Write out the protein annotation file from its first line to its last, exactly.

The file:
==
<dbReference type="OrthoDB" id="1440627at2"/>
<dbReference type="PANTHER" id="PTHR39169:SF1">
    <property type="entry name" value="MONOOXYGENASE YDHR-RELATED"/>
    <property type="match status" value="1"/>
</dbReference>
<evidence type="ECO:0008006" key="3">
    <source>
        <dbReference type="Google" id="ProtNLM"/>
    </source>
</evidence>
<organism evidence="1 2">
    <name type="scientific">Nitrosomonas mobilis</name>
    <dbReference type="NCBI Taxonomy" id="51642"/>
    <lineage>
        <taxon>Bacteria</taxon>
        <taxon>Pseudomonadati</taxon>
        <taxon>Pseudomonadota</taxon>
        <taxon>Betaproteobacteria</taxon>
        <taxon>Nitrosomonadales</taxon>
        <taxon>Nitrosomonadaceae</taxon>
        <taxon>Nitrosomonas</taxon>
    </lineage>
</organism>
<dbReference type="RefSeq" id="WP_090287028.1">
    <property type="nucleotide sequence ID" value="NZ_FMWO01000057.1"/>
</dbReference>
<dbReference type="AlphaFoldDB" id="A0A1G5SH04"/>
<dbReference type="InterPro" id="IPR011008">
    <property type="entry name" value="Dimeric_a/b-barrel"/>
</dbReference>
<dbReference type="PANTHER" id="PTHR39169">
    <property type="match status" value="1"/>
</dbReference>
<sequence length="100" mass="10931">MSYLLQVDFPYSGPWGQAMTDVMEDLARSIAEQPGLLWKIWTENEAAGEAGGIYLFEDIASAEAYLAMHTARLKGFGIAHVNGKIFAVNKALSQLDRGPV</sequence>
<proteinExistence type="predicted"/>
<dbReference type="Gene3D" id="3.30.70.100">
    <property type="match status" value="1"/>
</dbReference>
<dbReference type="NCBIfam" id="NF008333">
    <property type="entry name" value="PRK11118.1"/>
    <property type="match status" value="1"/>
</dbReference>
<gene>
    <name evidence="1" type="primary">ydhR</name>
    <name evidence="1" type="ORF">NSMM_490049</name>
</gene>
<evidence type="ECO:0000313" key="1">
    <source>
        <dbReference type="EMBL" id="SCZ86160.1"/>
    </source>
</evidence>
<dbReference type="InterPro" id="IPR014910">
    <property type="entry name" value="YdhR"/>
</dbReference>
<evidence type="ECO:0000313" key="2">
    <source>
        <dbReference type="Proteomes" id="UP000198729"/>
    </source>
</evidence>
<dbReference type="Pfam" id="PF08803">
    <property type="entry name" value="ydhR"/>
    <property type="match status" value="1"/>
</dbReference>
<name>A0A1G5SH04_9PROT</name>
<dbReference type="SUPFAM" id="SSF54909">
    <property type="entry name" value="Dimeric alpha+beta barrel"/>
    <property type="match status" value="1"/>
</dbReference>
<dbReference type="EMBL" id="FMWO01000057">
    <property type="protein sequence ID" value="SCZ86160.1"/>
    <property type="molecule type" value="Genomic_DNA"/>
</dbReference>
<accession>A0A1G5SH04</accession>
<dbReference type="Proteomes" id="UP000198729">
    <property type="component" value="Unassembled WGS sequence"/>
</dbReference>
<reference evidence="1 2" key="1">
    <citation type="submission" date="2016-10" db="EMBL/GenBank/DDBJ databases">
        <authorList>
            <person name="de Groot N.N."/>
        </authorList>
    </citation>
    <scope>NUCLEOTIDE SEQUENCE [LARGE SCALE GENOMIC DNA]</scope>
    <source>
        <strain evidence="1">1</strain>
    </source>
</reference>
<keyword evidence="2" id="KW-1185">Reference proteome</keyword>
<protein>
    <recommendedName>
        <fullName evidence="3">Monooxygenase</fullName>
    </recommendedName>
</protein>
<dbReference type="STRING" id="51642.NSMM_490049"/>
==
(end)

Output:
<dbReference type="OrthoDB" id="1440627at2"/>
<dbReference type="PANTHER" id="PTHR39169:SF1">
    <property type="entry name" value="MONOOXYGENASE YDHR-RELATED"/>
    <property type="match status" value="1"/>
</dbReference>
<evidence type="ECO:0008006" key="3">
    <source>
        <dbReference type="Google" id="ProtNLM"/>
    </source>
</evidence>
<organism evidence="1 2">
    <name type="scientific">Nitrosomonas mobilis</name>
    <dbReference type="NCBI Taxonomy" id="51642"/>
    <lineage>
        <taxon>Bacteria</taxon>
        <taxon>Pseudomonadati</taxon>
        <taxon>Pseudomonadota</taxon>
        <taxon>Betaproteobacteria</taxon>
        <taxon>Nitrosomonadales</taxon>
        <taxon>Nitrosomonadaceae</taxon>
        <taxon>Nitrosomonas</taxon>
    </lineage>
</organism>
<dbReference type="RefSeq" id="WP_090287028.1">
    <property type="nucleotide sequence ID" value="NZ_FMWO01000057.1"/>
</dbReference>
<dbReference type="AlphaFoldDB" id="A0A1G5SH04"/>
<dbReference type="InterPro" id="IPR011008">
    <property type="entry name" value="Dimeric_a/b-barrel"/>
</dbReference>
<dbReference type="PANTHER" id="PTHR39169">
    <property type="match status" value="1"/>
</dbReference>
<sequence length="100" mass="10931">MSYLLQVDFPYSGPWGQAMTDVMEDLARSIAEQPGLLWKIWTENEAAGEAGGIYLFEDIASAEAYLAMHTARLKGFGIAHVNGKIFAVNKALSQLDRGPV</sequence>
<proteinExistence type="predicted"/>
<dbReference type="Gene3D" id="3.30.70.100">
    <property type="match status" value="1"/>
</dbReference>
<dbReference type="NCBIfam" id="NF008333">
    <property type="entry name" value="PRK11118.1"/>
    <property type="match status" value="1"/>
</dbReference>
<gene>
    <name evidence="1" type="primary">ydhR</name>
    <name evidence="1" type="ORF">NSMM_490049</name>
</gene>
<evidence type="ECO:0000313" key="1">
    <source>
        <dbReference type="EMBL" id="SCZ86160.1"/>
    </source>
</evidence>
<dbReference type="InterPro" id="IPR014910">
    <property type="entry name" value="YdhR"/>
</dbReference>
<evidence type="ECO:0000313" key="2">
    <source>
        <dbReference type="Proteomes" id="UP000198729"/>
    </source>
</evidence>
<dbReference type="Pfam" id="PF08803">
    <property type="entry name" value="ydhR"/>
    <property type="match status" value="1"/>
</dbReference>
<name>A0A1G5SH04_9PROT</name>
<dbReference type="SUPFAM" id="SSF54909">
    <property type="entry name" value="Dimeric alpha+beta barrel"/>
    <property type="match status" value="1"/>
</dbReference>
<dbReference type="EMBL" id="FMWO01000057">
    <property type="protein sequence ID" value="SCZ86160.1"/>
    <property type="molecule type" value="Genomic_DNA"/>
</dbReference>
<accession>A0A1G5SH04</accession>
<dbReference type="Proteomes" id="UP000198729">
    <property type="component" value="Unassembled WGS sequence"/>
</dbReference>
<reference evidence="1 2" key="1">
    <citation type="submission" date="2016-10" db="EMBL/GenBank/DDBJ databases">
        <authorList>
            <person name="de Groot N.N."/>
        </authorList>
    </citation>
    <scope>NUCLEOTIDE SEQUENCE [LARGE SCALE GENOMIC DNA]</scope>
    <source>
        <strain evidence="1">1</strain>
    </source>
</reference>
<keyword evidence="2" id="KW-1185">Reference proteome</keyword>
<protein>
    <recommendedName>
        <fullName evidence="3">Monooxygenase</fullName>
    </recommendedName>
</protein>
<dbReference type="STRING" id="51642.NSMM_490049"/>